Thursday, February 16, 2012

Running Hot Deer

I am from The South, and I have what we call "a handle" on my dogs, so I prefer to work off leash. My handle is a verbal one, and it amazes everyone.

But... I am leaning toward advising everyone to start, train and track on leash because if the dog eventually can work off leash, then they can in the end, go either way, but for training purposes, at least in the beginning, you must use a leash at least some of the time. Another thing is, most people have legal restrictions regarding leash laws and most, do not have a verbal handle like I do.

When it comes to trashing breaking or running hot deer, a leash is a must because I can control the dogs range and focus, when they are leashed. And here is one of my pet peeves when I am tracking: I do not like to raise my voice in the woods.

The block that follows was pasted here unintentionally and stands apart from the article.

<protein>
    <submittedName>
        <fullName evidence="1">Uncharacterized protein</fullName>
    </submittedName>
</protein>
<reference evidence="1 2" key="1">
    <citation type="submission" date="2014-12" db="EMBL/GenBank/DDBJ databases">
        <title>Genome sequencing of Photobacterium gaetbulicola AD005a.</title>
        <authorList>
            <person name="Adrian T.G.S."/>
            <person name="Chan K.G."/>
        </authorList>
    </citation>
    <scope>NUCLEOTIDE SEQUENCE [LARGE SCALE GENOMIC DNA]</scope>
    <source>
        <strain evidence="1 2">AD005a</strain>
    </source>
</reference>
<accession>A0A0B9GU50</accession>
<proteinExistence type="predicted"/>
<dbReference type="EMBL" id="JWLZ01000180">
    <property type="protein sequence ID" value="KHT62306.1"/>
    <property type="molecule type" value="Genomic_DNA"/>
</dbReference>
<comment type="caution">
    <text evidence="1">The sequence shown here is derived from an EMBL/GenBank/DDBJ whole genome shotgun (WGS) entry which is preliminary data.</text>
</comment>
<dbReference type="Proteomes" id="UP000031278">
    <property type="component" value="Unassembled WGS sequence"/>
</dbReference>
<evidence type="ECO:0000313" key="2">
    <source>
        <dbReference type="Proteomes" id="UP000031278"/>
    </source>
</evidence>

And NO! I don't want my dogs to run hot deer, but if they are not on a leash, and they have a fun dash for a couple hundred meters after jumping a deer,

and then check back with me, I can't fault the dogs, and hold it against them, because I allowed it to happen by not leashing to start with.

My best dogs have always been the ones who have had a lot of time, freedom and space to just go be a dog, on their own off-time, but when I put them on a leash, it means business.

Because a blood dog should almost always be on a leash for most people, I don't advise "training" on hot deer.

Another possible factor is breeding: never, ever let a large hound start running hot deer if you want him to track blood. NEVER, NEVER, NEVER! Or you will be sorry! Now are there exceptions to the rule? Yes, and the size of breed such as Daschund or beagle could be exceptions,

and one other exception may be to ignite a puppy's prey drive in their first year.

On the other hand a cur(which is short range breed)may not be adversely affected by running hot deer for fun time training.

It really depends on the dog, the logistics, and the legalities. MY STRONGEST WORD OF CAUTION: If your dog is interested in running hot deer, and you don't want them to do that, just keep them leashed, and try not to harshly discipline the dog in any way around deer.